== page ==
Treating Carpal Tunnel Syndrome

Written by Amy Pusey (last updated April 22, 2009)

Computer technicians, data entry specialists, administrative assistants, even factory line workers. One thing they may all have in common is chronic wrist pain due to the repetitive nature of their daily work. This is what is commonly referred to as, Carpal Tunnel Syndrome. If this term is unfamiliar to you, you may be wondering, 'what is a carpal?' and 'where is the tunnel?' Well, that is easily answered, and it is not as mysterious as it may sound. The carpal tunnel is likened to a tube located within your wrist, and it is made up of three carpal bones connected in a half-moon with the tube-shape completed by a ligament on the fourth side. Inside that tunnel we have a nerve, several tendons, and tissue that protect the tendons. All of this fits comfortably inside this tunnel, and the tissue will periodically swell in order to protect the tendons. However, when it continues or remains swollen, it then presses on the nerve creating the discomfort or severe pain you may feel in your wrist.

Now, that you know what it is, there are several symptoms that you can look to identify to determine if you may be experiencing Carpal Tunnel Syndrome. They include:

  • Tingling and numbness: this classic symptom will appear in the thumb, index and middle fingers; yes, all three.
  • Aching in forearm: this second classic symptom will cause the pain to radiate between the fingers and the elbow, and make present a weakened grip.
  • Tingling fingers: you may experience tingling in all fingers, fingertips, or alternating fingers.
  • Tingling thumb or middle finger: the sensation may be felt in one or the other, or possibly both.
  • Aching hand: you have an occasional or constant ache in your hand, and it may be accompanied by pain.
  • Pain to shoulder or back: another symptom is to have radiating pain from your hand toward your shoulder and/or back.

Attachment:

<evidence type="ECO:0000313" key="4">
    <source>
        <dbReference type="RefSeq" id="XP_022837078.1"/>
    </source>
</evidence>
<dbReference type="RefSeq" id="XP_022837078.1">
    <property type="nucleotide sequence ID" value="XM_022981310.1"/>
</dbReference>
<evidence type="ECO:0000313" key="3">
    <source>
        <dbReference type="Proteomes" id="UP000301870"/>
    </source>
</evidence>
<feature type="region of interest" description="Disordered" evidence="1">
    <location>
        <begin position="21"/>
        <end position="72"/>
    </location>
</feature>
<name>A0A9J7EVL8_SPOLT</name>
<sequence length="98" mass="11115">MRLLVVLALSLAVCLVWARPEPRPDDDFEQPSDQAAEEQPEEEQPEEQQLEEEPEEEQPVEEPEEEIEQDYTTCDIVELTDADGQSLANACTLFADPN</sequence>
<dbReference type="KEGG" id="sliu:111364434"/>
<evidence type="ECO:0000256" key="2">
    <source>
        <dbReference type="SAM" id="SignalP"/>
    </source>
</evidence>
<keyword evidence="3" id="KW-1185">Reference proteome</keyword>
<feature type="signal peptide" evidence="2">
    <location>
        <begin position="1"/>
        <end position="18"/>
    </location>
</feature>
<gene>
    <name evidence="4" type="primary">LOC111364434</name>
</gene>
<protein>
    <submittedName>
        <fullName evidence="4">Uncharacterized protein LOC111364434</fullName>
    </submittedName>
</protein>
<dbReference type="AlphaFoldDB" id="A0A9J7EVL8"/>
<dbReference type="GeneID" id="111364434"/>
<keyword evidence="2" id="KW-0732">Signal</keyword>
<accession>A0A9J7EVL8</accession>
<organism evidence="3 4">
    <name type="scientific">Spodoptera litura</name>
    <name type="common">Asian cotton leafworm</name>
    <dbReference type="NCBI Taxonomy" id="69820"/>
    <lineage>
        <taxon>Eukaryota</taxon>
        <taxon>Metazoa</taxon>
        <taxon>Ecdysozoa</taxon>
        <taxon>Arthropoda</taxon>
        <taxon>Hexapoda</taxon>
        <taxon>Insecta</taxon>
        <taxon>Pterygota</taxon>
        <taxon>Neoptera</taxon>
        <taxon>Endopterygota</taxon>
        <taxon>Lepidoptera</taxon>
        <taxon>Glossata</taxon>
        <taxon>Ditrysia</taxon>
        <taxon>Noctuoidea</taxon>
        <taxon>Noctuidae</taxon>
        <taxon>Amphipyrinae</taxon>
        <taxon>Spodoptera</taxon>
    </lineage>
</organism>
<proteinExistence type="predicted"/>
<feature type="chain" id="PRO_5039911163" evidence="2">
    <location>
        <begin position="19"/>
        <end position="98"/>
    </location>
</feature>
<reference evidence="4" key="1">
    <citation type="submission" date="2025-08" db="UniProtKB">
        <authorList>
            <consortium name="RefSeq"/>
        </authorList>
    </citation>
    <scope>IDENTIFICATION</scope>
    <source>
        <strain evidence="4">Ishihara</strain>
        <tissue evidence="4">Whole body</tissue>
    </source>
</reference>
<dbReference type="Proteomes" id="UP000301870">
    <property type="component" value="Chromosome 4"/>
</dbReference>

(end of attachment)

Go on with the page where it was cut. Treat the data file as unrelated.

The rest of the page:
If you have been experiencing some of the minor symptoms for a short period of time, sometimes giving your hands a break of what you are doing, and give your hands a good shake because this motion will help alleviate the pressure on the nerve inside your wrist. In addition, the position in which you sleep can create tingling and numbness in your hands and wrist because most of us move around a lot when we sleep. In the process, our hands can become hyperextended, which is when it is extended beyond its normal range of movement (bent backwards,) or it can become hyperflexed, which is the opposite and is when the angle between the joint and bones is made smaller (bent forward toward the wrist.)

Depending on the severity of the condition, a doctor may determine that with a mild case a course of physical therapy, heat applications, or possibly massage therapy will be suitable to eliminate the discomfort associated, along with the recommendation to alter your routine. However, if the case is more serious and requires a more in-depth treatment, there are a number of remedies available. Beginning with the less intrusive, they include:

  • Splint (or Brace): A wrist splint or brace may be prescribed for the less serious of cases, and its purpose is to immobilize the wrist to alleviate the pressure placed on the nerve. Usually suggested for night to use, it may also be beneficial to wear it during the day.
  • Nonsteroidal Anti-Inflammatory Drugs (NAIDs): Anti-inflammatory drugs are prescribed to reduce swelling and eliminate pain. They are not intended to cure the condition, and are typically quite effective when used with the non-surgical treatments, including the splint, as well as heat, physical, and massage therapies.
  • Cortisone Injections: A steroidal drug, cortisone is injected into the affected area. The drug works to reduce the swelling around the tendons, and subsequently helps eliminate the pressure experienced on the nerve. This affects of this treatment may last as long as six months, but if additional cortisone shots are needed sooner, they may only be obtained every six weeks.
  • Surgery: There are two types of surgical procedures available for alleviating Carpal Tunnel Syndrome. Endoscopic surgery uses a tool called, an endoscope, which has a tiny camera at the end of it; the surgeon uses this tool to make very small cuts within the hand and wrist. It is a very precise procedure, so it is important to select a physician who specializes in it. Alternately, in open incision surgery, the doctor makes a cut in wrist above the carpal tunnel to release the pressure on the nerve. Both surgeries are typically performed using a local anesthesia, and is generally an outpatient procedure.

Often, changes must be made to your daily routine or lifestyle in order for treatments to remain effective, and to prevent re-occurrences of any familiar symptoms. When you have become comfortable with those changes, you will find that you can live a pain-free life and maintain unrestricted mobility of your hands and wrists.

Author Bio

Amy Pusey

With over 18 years experience in operations and human-resource management, Amy Pusey uses her skills in her consulting and freelance writing activities. She is a freelance writer for, as well as a resume writer for ...


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